Dandruff: a condition characterized by decreased levels of intercellular lipids in scalp stratum corneum and impaired barrier function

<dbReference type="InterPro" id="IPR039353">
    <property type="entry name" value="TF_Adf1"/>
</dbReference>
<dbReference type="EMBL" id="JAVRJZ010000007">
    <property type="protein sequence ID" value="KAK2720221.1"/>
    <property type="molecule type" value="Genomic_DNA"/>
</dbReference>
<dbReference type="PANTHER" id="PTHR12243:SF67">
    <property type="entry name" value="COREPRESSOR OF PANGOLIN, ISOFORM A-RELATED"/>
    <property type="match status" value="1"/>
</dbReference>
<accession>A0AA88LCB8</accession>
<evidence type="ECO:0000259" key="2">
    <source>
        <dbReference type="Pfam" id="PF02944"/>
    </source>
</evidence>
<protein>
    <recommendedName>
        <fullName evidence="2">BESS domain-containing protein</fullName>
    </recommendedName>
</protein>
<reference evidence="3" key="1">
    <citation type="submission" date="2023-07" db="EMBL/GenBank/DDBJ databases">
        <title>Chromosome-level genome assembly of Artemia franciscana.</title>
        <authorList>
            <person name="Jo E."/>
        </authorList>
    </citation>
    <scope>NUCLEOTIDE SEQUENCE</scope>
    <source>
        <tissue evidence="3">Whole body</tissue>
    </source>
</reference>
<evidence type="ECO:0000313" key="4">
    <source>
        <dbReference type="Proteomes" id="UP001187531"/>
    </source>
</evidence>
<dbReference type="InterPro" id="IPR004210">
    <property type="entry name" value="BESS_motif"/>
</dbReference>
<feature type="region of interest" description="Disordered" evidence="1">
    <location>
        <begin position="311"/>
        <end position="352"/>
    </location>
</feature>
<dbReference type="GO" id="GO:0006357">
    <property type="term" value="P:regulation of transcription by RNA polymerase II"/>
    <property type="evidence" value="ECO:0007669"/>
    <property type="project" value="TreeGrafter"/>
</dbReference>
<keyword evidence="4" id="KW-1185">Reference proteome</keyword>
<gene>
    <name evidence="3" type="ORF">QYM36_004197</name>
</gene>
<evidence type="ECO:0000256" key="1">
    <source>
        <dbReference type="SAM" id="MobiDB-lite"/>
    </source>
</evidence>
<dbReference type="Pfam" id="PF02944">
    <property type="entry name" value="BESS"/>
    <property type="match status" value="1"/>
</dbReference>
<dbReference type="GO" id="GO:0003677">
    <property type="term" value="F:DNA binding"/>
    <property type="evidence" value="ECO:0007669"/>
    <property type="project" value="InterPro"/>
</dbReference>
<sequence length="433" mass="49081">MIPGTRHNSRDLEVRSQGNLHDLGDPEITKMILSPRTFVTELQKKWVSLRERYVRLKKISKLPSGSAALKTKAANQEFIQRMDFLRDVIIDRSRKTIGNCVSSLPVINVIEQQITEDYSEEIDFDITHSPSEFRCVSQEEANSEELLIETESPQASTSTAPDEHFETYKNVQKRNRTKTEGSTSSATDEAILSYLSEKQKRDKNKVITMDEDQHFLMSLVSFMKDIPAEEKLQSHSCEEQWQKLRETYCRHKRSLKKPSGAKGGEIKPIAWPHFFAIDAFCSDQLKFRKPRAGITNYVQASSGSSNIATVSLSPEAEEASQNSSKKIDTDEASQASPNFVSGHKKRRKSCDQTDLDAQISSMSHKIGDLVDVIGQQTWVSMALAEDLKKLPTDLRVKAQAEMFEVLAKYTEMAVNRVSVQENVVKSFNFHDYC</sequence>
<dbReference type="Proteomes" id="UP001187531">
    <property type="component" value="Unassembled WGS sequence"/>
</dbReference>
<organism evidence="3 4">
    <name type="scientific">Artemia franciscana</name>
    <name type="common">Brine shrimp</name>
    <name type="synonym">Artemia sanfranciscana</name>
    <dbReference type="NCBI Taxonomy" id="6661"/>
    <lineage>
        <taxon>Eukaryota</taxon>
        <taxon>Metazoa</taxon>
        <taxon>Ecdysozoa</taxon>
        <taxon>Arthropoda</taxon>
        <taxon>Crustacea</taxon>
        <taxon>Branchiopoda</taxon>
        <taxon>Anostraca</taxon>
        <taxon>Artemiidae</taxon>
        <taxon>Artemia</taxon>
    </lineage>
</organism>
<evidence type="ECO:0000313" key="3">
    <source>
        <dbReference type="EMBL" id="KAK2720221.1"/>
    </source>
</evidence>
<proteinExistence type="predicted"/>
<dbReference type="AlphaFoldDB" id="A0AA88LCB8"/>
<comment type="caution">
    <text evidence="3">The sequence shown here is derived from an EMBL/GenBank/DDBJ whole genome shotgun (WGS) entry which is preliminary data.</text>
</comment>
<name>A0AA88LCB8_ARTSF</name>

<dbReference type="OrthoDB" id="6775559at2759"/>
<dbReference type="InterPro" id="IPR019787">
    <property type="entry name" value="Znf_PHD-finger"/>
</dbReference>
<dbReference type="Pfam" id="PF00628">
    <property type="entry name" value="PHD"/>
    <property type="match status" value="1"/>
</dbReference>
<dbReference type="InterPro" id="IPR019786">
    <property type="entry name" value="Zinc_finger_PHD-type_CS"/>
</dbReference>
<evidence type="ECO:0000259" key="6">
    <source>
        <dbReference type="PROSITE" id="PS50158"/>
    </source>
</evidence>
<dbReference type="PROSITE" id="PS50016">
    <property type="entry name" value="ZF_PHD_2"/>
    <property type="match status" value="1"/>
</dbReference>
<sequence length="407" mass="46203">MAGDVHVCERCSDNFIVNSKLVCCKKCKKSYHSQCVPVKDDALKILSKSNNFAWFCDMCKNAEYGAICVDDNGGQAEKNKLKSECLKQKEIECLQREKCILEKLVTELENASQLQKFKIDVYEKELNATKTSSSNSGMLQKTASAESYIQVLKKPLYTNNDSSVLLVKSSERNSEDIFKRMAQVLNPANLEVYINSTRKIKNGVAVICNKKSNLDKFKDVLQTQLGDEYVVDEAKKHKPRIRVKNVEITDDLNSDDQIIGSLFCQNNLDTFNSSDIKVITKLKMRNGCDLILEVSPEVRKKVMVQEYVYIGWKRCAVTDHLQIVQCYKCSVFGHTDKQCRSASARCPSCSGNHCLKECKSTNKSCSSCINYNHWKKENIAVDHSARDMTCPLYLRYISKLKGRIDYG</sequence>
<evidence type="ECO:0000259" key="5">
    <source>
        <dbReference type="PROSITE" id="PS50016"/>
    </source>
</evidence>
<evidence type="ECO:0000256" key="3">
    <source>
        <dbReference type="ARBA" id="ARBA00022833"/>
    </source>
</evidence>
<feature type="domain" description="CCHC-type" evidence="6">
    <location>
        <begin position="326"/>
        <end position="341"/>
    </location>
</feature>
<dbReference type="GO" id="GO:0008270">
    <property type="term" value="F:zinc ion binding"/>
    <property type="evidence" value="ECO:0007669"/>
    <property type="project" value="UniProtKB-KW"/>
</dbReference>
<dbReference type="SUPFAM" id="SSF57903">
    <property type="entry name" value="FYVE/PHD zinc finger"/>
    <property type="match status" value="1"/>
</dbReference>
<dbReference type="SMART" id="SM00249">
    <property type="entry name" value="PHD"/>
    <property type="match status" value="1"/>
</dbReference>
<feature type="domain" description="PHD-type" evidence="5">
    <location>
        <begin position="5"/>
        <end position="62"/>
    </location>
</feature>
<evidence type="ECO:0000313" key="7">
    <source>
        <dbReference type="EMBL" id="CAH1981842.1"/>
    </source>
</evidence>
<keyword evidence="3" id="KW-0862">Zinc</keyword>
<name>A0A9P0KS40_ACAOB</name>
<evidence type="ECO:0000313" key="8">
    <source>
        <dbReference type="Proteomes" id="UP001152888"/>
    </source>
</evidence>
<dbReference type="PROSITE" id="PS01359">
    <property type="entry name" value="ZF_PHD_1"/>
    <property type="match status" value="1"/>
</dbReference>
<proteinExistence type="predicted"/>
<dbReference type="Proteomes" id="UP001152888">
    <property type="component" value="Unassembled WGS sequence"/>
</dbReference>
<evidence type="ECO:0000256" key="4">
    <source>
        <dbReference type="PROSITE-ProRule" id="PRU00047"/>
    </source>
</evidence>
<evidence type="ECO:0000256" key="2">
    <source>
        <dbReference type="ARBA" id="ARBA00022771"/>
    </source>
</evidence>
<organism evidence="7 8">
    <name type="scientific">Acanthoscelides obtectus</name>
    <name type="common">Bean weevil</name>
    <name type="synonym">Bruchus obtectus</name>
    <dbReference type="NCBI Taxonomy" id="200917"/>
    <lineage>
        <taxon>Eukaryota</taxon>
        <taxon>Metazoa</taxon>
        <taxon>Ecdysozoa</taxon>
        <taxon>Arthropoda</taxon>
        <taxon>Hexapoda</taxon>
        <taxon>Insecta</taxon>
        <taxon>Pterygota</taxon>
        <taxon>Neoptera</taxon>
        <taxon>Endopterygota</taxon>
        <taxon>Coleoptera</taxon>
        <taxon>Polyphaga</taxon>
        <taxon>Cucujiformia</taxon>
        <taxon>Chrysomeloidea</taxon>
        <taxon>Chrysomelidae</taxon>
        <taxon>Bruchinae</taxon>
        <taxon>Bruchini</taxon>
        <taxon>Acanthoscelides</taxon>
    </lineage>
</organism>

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Dandruff is a major problem, yet little is known about the underlying mechanism and subsequent biochemical changes occurring in the scalp skin that lead to its manifestation. The characteristic flaking and scaling of the scalp experienced by dandruff sufferers suggests, similar to the changes classically seen in xerosis, that the desquamation process is impaired. We initiated studies to quantify the biochemical nature of the stratum corneum in the scalp of healthy individuals and dandruff sufferers. Total amounts and relative ratios of stratum corneum lipids species were analysed in scalp stratum corneum samples collected during studies conducted in the UK and Thailand in order to examine ethnic differences. In both populations, dandruff was associated with a dramatic decrease in free lipid levels, with significant decreases in ceramides, fatty acids, and cholesterol. Detailed sub-analysis of the major ceramide species within the total ceramide fraction revealed a decrease in ceramide 1 and increased proportions of ceramide 6i and 6ii. In a separate study, we demonstrated that dandruff sufferers show both an elevated blood flow and an increased reported incidence of itch in response to histamine topically applied to the scalp compared with no-dandruff controls. Taken together these two studies indicate that the quality and resilience of the epidermal water barrier is impaired in the scalp of dandruff sufferers. We propose that the perturbed barrier leaves dandruff sufferers more prone to the adverse effects of microbial and fungal toxins, and environmental pollutants, thus perpetuating their impaired barrier.
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